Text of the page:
Re: [XPath/XSLT 2:0] How to determine the type of an i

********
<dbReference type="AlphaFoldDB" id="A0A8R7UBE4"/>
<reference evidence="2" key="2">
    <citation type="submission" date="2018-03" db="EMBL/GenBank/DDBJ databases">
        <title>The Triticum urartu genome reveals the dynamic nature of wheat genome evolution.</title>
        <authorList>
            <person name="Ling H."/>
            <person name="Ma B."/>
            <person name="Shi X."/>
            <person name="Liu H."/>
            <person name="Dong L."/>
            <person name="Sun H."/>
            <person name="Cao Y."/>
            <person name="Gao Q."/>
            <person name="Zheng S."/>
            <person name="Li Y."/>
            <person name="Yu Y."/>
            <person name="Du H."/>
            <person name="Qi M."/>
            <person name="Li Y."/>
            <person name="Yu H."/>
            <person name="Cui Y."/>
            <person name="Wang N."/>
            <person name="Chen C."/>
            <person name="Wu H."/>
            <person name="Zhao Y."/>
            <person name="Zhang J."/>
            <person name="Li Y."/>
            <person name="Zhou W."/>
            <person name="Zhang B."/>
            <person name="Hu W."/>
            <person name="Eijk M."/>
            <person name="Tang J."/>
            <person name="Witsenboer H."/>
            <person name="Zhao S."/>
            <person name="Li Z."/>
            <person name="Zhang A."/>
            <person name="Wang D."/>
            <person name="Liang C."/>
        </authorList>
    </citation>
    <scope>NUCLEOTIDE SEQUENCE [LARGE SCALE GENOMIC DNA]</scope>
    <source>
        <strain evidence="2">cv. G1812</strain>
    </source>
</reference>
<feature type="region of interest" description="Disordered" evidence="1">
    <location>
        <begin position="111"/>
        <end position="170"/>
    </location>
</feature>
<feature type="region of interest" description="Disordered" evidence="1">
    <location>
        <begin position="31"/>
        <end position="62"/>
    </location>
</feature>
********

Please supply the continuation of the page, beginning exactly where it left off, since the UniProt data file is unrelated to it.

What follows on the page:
On Sun, 2 Jan 2005 16:49:09 -0000, Michael Kay <mike@xxxxxxxxxxxx> wrote: > The WGs decided not to make the language introspective (or to provide access > to metadata) this time round: types are not objects and there is no way of > finding information about them. > > The closest thing available is the "instance of" operator which allows you > test whether a value is an instance of a known type. But this will only return the type annotation -- that is, only if the document has been validated against a schema and given the type by the validation process. The case I describe is to be able to get the type of intermediate results that are passed as parameters to a generic xsl:function or xsl:template expecting item()* > > There were moves to add an accessor function to get the actual type > annotation of a node (or an atomic value, perhaps) but the WG decided > against - I'm afraid I don't recall the detailed rationale. Saxon does > provide an extension function saxon:type-annotation() for this purpose. At > some time I might well experiment with further extensions to make schema > information available. Are there any chances that a standard function: type-of(someItem*) can still be included in XPath? Cheers, Dimitre. > > Michael Kay > http://www.saxonica.com/ > > > > -----Original Message----- > > From: Dimtre Novatchev [mailto:dnovatchev@xxxxxxxxx] > > Sent: 02 January 2005 06:41 > > To: xsl-list@xxxxxxxxxxxxxxxxxxxxxx > > Subject: [XPath/XSLT 2:0] How to determine the type of an item ? > > > > It is a common XSLT processing scenario that some intermediate results > > are produced and must be used later during the transformation. > > > > These results are typically stored within a node-set. Especially for a > > sequence of atomic values, there is no way of representing it > > "natively in XML" -- one has to wrapp every item in a node or contrive > > some other scheme such as coding the sequence as a pipe-delimited > > string. > > > > Things are even worse with a result, which is a node-identity (as > > opposed to a copy of a node)... To preserve this some kind of a key is > > necessary, such as one that matches a node using its generate-id(). > > > > Because as described the type of the result is generally lost when > > stored in such an intermediate structure, it is often difficult or > > impossible to use them correctly, when they are later reconstituted > > and used. > > > > For example, after such storage and re-activation an integer will > > become a string and this will affect how it is processed -- comparing > > it to another xs:integer with the value comparison operators will > > raise a type error, while using the general comparison operators will > > result either in a string comparison or in an integer comparison, > > depending on which operand is first. > > > > Certainly, this is not something new -- we know that XPath 2.0 made > > only the first step to a powerful enough type system. > > > > A simple way to overcome some of these difficulties will be a > > function, which given an item returns it type -- e.g. the string > > "xs:integer" > > > > Of course, ideally one would want a "type class" which captures the > > "signature" of a type, such as its constructor functions, its > > orderness (or lack of such), its "eq" and "gt" functions, its > > supertypes, etc. While this may be considerably difficult to provide > > in XPath 2.0, the simple function I described will suffice for many > > scenarios. > > > > My question: is it possible and how to implement this function. > > > > > > Cheers, > > Dimitre Novatchev.
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